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Airy Journey 1957

Jock Macdonald, Airy Journey, 1957

Jock Macdonald, Airy Journey, 1957

Oil and Lucite 44 on Masonite, 112.5 x 127.5 cm

Hart House Permanent Collection, University of Toronto

Art Canada Institute, Jock Macdonald, White Bark, 1954
Jock Macdonald, White Bark, 1954, oil on hard board, 102.2 x 81.3 cm, Glenbow Museum, Calgary.

Airy Journey demonstrates the freedom and fluidity Macdonald discovered when he mixed plastic and oil paints together. “Using Lucite with oil has enabled me to paint with a flow and quickly but not slapdash,” he exulted.  The painting, dominated by its bold and sweeping central black motif, is beautifully resolved. The solid red-and-yellow layer of paint is located in a shallow space between the delicately mottled white ground and the dynamic gestural application of black. Light emanates from the white areas within the painting. His student William Ronald (1926–1998) observed that he learned from Macdonald’s skillful use of white how to enhance the effect of light and transparency and create additional dimensional effects.


In this painting, even the indirect allusions to landscape found in Desert Rim, 1957, are no longer present. It immediately recalls the work of the Abstract Expressionist artists, in particular Franz Kline (1910–1962). Yet Airy Journey is also the logical outcome of Macdonald’s exploration with Lucite and his search for a modern expression that captured in painting the experience of modernity after Einstein. It and similar works represent in a larger format and more powerful medium the continuation of his search for the freedom and expressive use of paint he had achieved in his automatic watercolours, such as Russian Fantasy, 1946.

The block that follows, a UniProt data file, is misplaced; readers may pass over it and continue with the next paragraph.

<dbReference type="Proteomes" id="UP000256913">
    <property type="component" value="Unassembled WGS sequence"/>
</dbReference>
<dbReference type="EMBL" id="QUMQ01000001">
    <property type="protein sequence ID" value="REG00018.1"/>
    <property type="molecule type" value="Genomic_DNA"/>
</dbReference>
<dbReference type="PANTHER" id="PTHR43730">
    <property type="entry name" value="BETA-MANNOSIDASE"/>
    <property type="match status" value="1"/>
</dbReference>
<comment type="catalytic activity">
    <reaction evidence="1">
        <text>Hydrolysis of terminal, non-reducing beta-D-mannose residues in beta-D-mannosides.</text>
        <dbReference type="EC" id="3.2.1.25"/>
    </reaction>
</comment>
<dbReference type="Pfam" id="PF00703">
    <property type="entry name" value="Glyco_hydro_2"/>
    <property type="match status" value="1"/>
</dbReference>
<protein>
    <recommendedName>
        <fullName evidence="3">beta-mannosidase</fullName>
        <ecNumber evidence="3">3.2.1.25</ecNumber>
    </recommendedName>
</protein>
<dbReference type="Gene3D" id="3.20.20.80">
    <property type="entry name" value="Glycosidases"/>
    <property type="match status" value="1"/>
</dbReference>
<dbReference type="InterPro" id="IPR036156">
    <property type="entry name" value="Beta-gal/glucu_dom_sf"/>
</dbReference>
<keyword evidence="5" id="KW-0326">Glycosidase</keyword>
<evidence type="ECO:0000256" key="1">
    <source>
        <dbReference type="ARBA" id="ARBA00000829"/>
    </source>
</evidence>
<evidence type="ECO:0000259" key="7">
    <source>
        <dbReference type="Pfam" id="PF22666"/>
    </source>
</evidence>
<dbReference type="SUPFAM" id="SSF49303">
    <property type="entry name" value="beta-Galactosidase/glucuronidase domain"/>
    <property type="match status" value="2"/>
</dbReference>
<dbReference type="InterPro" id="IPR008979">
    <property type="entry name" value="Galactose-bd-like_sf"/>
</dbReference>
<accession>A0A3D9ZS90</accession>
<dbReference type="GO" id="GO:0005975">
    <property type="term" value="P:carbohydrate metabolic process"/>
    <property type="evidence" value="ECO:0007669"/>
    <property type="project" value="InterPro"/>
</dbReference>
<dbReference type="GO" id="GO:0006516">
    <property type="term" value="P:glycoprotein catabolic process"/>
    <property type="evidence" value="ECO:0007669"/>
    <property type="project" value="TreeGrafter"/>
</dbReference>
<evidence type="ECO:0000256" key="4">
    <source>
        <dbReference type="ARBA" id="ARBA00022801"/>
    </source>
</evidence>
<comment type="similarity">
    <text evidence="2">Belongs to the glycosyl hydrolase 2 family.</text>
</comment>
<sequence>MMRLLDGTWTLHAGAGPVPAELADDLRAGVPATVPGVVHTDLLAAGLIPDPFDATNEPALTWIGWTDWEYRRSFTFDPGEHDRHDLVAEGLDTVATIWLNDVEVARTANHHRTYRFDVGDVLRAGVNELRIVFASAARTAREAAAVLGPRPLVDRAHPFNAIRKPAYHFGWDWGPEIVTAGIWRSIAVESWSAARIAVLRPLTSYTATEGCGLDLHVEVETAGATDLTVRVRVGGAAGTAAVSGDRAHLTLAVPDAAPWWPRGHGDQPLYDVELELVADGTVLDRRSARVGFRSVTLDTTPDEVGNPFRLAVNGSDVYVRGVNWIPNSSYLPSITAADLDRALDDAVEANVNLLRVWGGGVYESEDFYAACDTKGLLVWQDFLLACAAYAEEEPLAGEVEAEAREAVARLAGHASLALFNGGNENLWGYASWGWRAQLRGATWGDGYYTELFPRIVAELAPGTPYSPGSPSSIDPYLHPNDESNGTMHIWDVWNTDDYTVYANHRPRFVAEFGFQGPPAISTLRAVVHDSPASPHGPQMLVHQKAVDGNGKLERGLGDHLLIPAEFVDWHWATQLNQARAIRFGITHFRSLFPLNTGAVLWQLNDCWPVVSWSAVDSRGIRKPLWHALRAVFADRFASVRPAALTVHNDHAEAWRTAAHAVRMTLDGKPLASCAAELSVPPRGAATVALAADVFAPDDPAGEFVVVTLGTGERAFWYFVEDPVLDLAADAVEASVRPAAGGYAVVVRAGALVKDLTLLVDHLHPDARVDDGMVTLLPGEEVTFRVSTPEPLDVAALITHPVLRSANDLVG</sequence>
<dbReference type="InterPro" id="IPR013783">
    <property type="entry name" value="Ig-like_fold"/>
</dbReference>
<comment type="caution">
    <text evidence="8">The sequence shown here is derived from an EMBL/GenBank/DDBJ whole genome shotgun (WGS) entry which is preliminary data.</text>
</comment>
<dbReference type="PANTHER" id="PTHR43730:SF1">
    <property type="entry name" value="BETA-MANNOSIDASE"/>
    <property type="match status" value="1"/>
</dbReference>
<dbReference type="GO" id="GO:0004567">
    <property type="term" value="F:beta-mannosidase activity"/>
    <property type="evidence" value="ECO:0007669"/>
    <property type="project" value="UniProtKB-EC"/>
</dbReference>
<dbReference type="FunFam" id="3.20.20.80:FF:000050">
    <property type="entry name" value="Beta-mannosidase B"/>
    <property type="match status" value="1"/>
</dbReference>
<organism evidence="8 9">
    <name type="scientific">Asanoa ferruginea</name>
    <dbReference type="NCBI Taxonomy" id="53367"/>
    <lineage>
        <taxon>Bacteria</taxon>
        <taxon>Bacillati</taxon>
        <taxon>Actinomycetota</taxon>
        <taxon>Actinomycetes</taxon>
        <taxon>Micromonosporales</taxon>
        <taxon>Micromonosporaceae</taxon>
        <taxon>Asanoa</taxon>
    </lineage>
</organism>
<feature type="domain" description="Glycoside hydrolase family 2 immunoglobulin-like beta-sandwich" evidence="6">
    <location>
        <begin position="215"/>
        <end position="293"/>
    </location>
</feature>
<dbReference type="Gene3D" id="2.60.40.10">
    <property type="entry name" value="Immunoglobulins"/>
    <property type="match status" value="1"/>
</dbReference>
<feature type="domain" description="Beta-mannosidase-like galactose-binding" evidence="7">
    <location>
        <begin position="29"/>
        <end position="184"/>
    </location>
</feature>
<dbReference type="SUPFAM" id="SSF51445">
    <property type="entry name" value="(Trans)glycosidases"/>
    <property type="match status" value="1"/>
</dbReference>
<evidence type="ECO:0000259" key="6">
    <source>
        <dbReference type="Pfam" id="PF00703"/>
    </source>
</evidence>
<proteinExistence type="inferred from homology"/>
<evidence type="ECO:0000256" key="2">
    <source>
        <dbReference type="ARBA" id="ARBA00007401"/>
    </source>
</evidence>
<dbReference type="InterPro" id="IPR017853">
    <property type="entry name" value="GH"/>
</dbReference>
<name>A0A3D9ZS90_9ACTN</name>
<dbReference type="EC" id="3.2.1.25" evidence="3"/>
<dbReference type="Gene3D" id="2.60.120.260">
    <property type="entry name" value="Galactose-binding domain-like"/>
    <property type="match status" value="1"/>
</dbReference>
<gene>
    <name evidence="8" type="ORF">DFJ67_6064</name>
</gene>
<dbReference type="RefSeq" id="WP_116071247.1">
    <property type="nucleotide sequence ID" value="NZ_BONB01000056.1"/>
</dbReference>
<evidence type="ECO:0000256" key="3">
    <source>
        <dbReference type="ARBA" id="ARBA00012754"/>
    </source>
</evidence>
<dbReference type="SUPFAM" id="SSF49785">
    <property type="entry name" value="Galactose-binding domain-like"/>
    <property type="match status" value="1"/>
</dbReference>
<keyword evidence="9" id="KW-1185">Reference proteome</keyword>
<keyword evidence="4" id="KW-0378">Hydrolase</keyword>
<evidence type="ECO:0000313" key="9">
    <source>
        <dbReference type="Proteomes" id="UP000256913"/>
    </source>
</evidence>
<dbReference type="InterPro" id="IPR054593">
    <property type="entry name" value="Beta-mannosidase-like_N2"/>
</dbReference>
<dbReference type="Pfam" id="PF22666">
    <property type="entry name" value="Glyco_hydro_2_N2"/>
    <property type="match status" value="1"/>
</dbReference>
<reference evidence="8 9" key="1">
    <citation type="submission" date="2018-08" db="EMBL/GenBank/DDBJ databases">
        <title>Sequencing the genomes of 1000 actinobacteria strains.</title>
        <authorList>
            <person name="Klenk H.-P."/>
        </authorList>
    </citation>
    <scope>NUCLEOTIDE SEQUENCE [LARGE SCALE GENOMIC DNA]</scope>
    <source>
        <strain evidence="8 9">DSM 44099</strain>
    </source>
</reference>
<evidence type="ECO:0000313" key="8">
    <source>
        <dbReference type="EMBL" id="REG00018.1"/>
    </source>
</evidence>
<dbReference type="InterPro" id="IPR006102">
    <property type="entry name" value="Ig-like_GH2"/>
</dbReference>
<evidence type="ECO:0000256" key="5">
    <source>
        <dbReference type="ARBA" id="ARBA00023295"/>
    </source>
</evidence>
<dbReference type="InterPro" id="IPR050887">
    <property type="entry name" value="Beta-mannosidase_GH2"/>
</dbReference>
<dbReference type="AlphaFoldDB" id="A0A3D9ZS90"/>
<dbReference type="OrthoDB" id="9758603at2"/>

Macdonald had finally found a method for integrating the ambiguous space and the shifting forms he sought to portray. In Airy Journey he does so without sacrificing his concern for the unity of the plane and without relying on the cubist grid—as he had in his earlier attempts in oil, such as White Bark, 1954—to move beyond the smaller watercolour format. In Macdonald’s solo show at Hart House in the fall of 1957, twenty of the twenty-nine paintings had been painted with Lucite.


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